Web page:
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Aberystwyth the cosmopolitan town which retains its Welsh character

Penglais (Pendinas) by Ian Capper
Aberystwyth Penglais (Pendinas) by Ian Capper on https://www.geograph.org.uk

Aberystwyth is unique because it retains its Welsh character, with half the population speaking Welsh, but is at the same time cosmopolitan. We have welcomed Syrian refugees here and they love it because of the warm welcome they have received.

The mile and a half long promenade is the place to be at sunset and to watch dolphins. And, in winter to watch thousands of starlings make graphic murmurations in the sky before roosting under the pier. The prom also forms a section of the Ceredigion coast path. The town is fortunate to have three bays: North beach, South beach and Tanybwlch.

© John Lucas on https://www.geograph.org.uk

Pendinas is an ancient hill fort towering over the town. It is on the South side to the North Constitution Hill which was a Victorian theme park. Recent surveys assess the fort’s age as being older than the iron age. The Aberystwyth Electric Cliff Railway is the longest electric cliff railway in Britain. It climbs Constitution Hill from the northern end of the town’s promenade with trains running every few minutes during the spring, summer and early autumn.

Aberystwyth University and St Michael's Church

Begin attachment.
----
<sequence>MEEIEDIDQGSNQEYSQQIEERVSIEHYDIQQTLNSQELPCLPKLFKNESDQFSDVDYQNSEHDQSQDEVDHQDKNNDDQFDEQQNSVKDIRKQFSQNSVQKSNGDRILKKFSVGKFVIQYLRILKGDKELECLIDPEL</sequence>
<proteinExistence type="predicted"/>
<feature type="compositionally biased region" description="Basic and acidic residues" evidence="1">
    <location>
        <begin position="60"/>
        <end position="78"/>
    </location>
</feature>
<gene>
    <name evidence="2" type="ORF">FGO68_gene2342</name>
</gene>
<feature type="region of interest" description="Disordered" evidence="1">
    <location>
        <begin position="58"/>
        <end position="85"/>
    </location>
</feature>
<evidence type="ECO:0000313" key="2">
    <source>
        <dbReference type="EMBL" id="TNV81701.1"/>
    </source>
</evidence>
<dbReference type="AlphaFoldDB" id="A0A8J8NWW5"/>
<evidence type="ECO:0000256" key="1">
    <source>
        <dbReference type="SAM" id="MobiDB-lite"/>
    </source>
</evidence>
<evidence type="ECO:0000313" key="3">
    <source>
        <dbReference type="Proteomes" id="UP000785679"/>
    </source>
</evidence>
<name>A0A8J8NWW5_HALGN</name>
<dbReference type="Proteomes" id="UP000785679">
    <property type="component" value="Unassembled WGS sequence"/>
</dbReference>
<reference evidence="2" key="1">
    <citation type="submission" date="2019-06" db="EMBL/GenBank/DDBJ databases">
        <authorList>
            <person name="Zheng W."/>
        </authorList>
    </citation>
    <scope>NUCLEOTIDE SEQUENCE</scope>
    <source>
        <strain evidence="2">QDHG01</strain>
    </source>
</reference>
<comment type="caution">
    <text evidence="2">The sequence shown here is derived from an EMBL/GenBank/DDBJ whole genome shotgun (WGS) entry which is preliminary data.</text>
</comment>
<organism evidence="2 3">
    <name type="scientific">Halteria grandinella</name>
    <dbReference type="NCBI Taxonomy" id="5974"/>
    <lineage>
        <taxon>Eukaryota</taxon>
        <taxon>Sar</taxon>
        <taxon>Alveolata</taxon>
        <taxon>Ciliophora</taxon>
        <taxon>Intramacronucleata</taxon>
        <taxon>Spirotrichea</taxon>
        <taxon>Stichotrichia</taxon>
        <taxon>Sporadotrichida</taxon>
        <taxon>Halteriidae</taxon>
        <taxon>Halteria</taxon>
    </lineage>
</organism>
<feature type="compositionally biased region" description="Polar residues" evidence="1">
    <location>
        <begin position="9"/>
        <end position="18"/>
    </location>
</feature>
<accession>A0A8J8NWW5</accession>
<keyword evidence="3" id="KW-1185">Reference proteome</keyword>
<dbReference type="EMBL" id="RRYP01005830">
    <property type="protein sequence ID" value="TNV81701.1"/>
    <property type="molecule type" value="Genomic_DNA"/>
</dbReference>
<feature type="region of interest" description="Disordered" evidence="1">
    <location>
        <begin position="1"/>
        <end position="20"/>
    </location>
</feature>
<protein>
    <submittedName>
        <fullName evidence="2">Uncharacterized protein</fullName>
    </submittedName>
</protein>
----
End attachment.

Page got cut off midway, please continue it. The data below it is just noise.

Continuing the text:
University by David Stowell on https://www.geograph.org.uk

Aberystwyth a University Town

The National Library of Wales is our very own Buckingham palace overlooking the town from the east. And, the Ceredigion Museum, with its newly refurbished entrance and shop, is a wonderful place to spend a few hours.

For children there are three playgrounds; a park with a labyrinth, an avenue and a brand new riverside community park and skate-park. A cycleway follows the river from promenade to the hills.

Aberystwyth Harbour with Constitution Hill behind and the town between.

Harbour and Constitution Hill by Ian Capper on https://www.geograph.org.uk

The harbour was once one of the busiest in Wales. It is fed by the rivers Ystwyth and Rheidol (the steepest river in Britain). The harbour attracts many visitors to sample the numerous cafes, bars, and restaurants. Today these include Chinese, Indian, Italian and Mediterranean cuisine. The local weather is mild because of the Gulf Stream which warms the whole region and makes for pleasurable visiting.

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